The researchers outlined potential treatment options for this patient population since the emergence and uptake of targeted treatments.
With special considerations needed for the treatment of elderly or unfit patients with chronic lymphocytic leukemia (CLL), researchers have compiled the available evidence for using certain treatment approaches in this population, with an aim to improve survival and quality of life.
The researchers outlined potential treatment options for this patient population since the emergence and uptake of targeted treatments, offering preferred options that are a better fit for such patients, compared with more traditional chemotherapy approaches.
“In the era of targeted therapies, treatment of elderly/unfit patients with CLL must be a balance between efficacy and safety,” commented the researchers. “Although it is not possible to make direct comparisons between results of different studies, some considerations may guide the choice toward the best treatment option in elderly patients, considering both quality of life and life expectancy.”
Treatment approaches outlined by the group include chemoimmunotherapy, B-cell receptor (BCR) inhibitors, and venetoclax.
Chemoimmunotherapy approaches are decreasing in use among the elderly population as more chemotherapy-free options become available. For older patients (aged 65 years and older) that are considered fit, bendamustine with anti-CD20 antibodies, rituximab in particular, is still considered as an option. The bendamustine-rituximab combination has established a better risk-benefit profile than fludarabine–cyclophosphamide and rituximab, despite its inferior progression-free survival (PFS), because of its lower toxicity. Bendamustine has also been studied with obinutuzumab; together, the combination showed a complete response (CR) rate of 32% in patients that were a median age of 68 years. However, the combination also led to tumor lysis syndrome (TLS).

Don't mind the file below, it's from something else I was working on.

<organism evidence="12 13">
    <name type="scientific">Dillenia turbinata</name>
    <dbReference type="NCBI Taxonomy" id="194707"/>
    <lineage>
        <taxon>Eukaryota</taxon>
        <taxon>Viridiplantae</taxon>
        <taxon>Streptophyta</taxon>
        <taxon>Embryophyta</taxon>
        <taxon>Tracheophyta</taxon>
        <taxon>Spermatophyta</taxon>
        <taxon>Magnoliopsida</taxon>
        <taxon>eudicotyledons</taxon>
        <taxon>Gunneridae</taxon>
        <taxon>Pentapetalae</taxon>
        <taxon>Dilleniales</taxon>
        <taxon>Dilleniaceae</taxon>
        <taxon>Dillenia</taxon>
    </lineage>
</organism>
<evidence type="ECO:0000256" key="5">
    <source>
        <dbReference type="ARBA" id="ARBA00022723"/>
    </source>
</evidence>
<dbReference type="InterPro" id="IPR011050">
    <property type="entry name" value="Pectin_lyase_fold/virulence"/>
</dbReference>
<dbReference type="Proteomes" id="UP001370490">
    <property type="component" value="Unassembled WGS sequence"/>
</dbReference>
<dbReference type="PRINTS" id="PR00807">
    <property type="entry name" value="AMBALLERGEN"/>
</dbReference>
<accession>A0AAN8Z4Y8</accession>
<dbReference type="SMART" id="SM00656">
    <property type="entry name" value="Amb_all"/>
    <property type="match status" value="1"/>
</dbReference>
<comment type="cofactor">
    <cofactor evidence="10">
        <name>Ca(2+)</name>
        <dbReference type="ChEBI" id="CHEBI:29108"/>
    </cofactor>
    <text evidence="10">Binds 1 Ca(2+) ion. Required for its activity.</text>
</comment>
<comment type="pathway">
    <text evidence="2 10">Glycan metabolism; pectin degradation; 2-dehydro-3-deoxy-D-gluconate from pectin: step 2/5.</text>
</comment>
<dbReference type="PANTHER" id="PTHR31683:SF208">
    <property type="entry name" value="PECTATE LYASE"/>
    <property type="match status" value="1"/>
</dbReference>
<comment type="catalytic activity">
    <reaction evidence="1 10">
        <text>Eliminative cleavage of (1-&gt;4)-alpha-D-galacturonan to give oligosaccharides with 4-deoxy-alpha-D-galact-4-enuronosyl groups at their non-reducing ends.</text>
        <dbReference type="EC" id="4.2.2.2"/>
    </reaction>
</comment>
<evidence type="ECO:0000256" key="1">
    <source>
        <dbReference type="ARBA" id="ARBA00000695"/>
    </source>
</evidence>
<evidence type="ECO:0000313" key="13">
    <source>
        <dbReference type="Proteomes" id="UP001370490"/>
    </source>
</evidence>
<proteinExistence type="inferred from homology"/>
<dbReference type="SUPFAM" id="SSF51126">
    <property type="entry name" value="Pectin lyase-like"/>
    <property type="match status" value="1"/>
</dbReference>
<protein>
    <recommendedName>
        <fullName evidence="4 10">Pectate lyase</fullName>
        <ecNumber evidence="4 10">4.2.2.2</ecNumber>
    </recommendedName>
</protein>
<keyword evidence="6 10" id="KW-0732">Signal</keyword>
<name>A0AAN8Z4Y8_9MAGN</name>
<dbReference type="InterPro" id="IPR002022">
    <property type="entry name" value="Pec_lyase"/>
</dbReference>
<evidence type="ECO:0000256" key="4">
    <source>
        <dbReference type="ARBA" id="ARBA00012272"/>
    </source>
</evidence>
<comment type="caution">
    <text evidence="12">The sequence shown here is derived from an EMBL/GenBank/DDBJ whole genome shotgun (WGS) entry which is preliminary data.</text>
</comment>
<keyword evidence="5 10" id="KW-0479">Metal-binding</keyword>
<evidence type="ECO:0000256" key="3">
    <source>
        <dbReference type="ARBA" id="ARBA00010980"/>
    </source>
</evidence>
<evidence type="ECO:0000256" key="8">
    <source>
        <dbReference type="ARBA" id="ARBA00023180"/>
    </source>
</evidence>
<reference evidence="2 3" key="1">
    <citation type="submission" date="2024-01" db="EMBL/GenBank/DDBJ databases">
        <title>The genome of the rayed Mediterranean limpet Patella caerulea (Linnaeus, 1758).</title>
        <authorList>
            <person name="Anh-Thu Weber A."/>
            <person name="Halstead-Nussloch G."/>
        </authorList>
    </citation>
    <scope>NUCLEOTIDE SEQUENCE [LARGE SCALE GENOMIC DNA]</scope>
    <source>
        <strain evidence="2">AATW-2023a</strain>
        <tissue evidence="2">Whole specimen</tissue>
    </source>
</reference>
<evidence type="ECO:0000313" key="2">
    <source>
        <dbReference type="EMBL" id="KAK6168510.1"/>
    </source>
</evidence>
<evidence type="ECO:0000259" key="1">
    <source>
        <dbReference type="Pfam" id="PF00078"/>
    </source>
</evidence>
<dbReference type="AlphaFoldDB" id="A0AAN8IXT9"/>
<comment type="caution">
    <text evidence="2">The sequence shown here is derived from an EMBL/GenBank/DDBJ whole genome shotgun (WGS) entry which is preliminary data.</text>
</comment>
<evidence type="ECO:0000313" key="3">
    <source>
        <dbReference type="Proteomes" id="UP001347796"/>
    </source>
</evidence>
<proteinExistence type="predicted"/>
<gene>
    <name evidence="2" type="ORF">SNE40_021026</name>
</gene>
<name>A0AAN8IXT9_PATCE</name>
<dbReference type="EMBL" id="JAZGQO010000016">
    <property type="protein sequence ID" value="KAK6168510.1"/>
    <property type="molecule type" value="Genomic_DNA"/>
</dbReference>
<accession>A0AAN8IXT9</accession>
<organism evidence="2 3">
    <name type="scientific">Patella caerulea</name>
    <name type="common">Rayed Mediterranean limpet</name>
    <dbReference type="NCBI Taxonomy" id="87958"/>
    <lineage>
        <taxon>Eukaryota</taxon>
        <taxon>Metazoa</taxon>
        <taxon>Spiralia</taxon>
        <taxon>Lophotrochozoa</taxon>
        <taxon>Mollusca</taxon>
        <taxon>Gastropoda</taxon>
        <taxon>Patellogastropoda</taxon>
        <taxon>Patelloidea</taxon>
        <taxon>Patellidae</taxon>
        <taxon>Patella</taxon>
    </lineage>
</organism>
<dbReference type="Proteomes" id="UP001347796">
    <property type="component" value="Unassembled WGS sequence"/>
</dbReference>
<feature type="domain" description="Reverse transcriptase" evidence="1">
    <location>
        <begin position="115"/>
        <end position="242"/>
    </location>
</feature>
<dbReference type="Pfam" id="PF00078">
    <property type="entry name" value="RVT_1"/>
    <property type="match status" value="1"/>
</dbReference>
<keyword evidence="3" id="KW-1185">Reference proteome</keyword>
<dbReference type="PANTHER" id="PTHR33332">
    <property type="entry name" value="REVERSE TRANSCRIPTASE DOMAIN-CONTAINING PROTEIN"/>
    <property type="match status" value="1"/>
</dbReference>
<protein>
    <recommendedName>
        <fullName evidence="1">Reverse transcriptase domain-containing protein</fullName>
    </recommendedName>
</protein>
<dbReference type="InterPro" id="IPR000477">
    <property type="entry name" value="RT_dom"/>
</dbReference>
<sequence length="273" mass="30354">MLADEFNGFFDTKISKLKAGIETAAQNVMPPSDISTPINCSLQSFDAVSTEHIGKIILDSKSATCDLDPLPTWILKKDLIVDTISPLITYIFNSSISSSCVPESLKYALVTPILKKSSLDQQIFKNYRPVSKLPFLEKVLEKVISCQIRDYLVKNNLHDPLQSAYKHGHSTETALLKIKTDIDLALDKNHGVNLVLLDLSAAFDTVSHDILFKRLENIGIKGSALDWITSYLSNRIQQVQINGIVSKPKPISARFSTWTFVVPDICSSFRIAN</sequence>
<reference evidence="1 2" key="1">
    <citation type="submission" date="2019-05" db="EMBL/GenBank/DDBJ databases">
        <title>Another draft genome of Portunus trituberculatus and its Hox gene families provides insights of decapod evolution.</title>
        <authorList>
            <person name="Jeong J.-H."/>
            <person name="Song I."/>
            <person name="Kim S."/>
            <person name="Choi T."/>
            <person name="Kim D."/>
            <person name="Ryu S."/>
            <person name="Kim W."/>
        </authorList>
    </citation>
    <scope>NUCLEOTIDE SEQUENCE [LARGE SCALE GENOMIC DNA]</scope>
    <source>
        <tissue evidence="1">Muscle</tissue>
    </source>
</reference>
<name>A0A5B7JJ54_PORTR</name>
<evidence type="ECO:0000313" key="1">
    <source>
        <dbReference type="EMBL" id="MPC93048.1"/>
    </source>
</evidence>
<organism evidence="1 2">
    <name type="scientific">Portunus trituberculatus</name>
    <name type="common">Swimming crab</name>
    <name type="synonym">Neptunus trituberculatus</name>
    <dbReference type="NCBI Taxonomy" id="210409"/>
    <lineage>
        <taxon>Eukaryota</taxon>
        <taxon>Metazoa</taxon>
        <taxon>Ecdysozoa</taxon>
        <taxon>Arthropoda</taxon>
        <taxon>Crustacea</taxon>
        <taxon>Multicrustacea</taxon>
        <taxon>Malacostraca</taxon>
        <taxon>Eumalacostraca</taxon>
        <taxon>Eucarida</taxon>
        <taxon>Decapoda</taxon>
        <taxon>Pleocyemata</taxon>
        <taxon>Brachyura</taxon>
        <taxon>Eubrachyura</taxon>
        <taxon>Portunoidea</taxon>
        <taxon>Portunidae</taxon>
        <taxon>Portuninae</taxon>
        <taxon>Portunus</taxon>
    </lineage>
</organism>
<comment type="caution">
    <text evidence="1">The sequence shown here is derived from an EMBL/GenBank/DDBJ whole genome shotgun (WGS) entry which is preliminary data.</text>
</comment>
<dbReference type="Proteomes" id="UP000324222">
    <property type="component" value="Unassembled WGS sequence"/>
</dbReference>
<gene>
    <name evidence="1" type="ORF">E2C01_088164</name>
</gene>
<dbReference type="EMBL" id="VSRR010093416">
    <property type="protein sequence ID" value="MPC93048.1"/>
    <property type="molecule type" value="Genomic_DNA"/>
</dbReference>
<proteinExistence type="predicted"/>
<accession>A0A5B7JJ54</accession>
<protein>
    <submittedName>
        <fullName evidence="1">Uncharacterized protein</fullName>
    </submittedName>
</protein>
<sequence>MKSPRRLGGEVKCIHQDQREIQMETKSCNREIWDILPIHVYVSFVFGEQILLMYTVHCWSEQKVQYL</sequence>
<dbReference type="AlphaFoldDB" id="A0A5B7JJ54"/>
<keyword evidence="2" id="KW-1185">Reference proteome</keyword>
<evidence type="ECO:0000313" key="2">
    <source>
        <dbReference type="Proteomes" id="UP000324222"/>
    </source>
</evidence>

BCR inhibitors used in this patient population include ibrutinib, acalabrutinib, and a combination of idelalisib and rituximab. Approved for CLL in the relapsed/refractory setting, and for patients with del (17)/TP53 in the first-line setting, ibrutinib has shown superiority over chlorambucil frontline and ofatumumab, although there have been identified side effects of concern in elderly/unfit patients, including atrial fibrillation, hypertension, and bleeding.
In a trial of elderly/unfit patients aged a median of 74 years, acalabrutinib, with or without obinutuzumab, demonstrated improved overall survival rate (ORR) over chlorambucil–obinutuzumab, and in another trial showed superior PFS compared with bendamustine–rituximab and idelalisib-rituximab. In the latter trial, acalabrutinib alone was associated with serious adverse events in 29% of patients compared with 56% of patients treated with ibrutinib-rituximab and 26% of patients receiving bendamustine–rituximab.
The safety and efficacy of venetoclax in older patients was studied in a large, real-life trial of over 300 patients with relapsed/refractory CLL. Compared results in patients aged over 75 years and patients aged under 75 years, the study demonstrated no differences in ORR (81% vs 82%), 1-year PFS (79% vs 73%), or 1-year overall survival (77% vs 83%). Similar safety results were also found, with TLS being reported in 3% of patients in both age groups.
Fresa A, Autore F, Galli, et al. Treatment options for elderly/unfit patients with chronic lymphocytic leukemia in the era of targeted drugs: A comprehensive review. J Clin Med. 2021;10(21):5104. doi: 10.3390/jcm10215104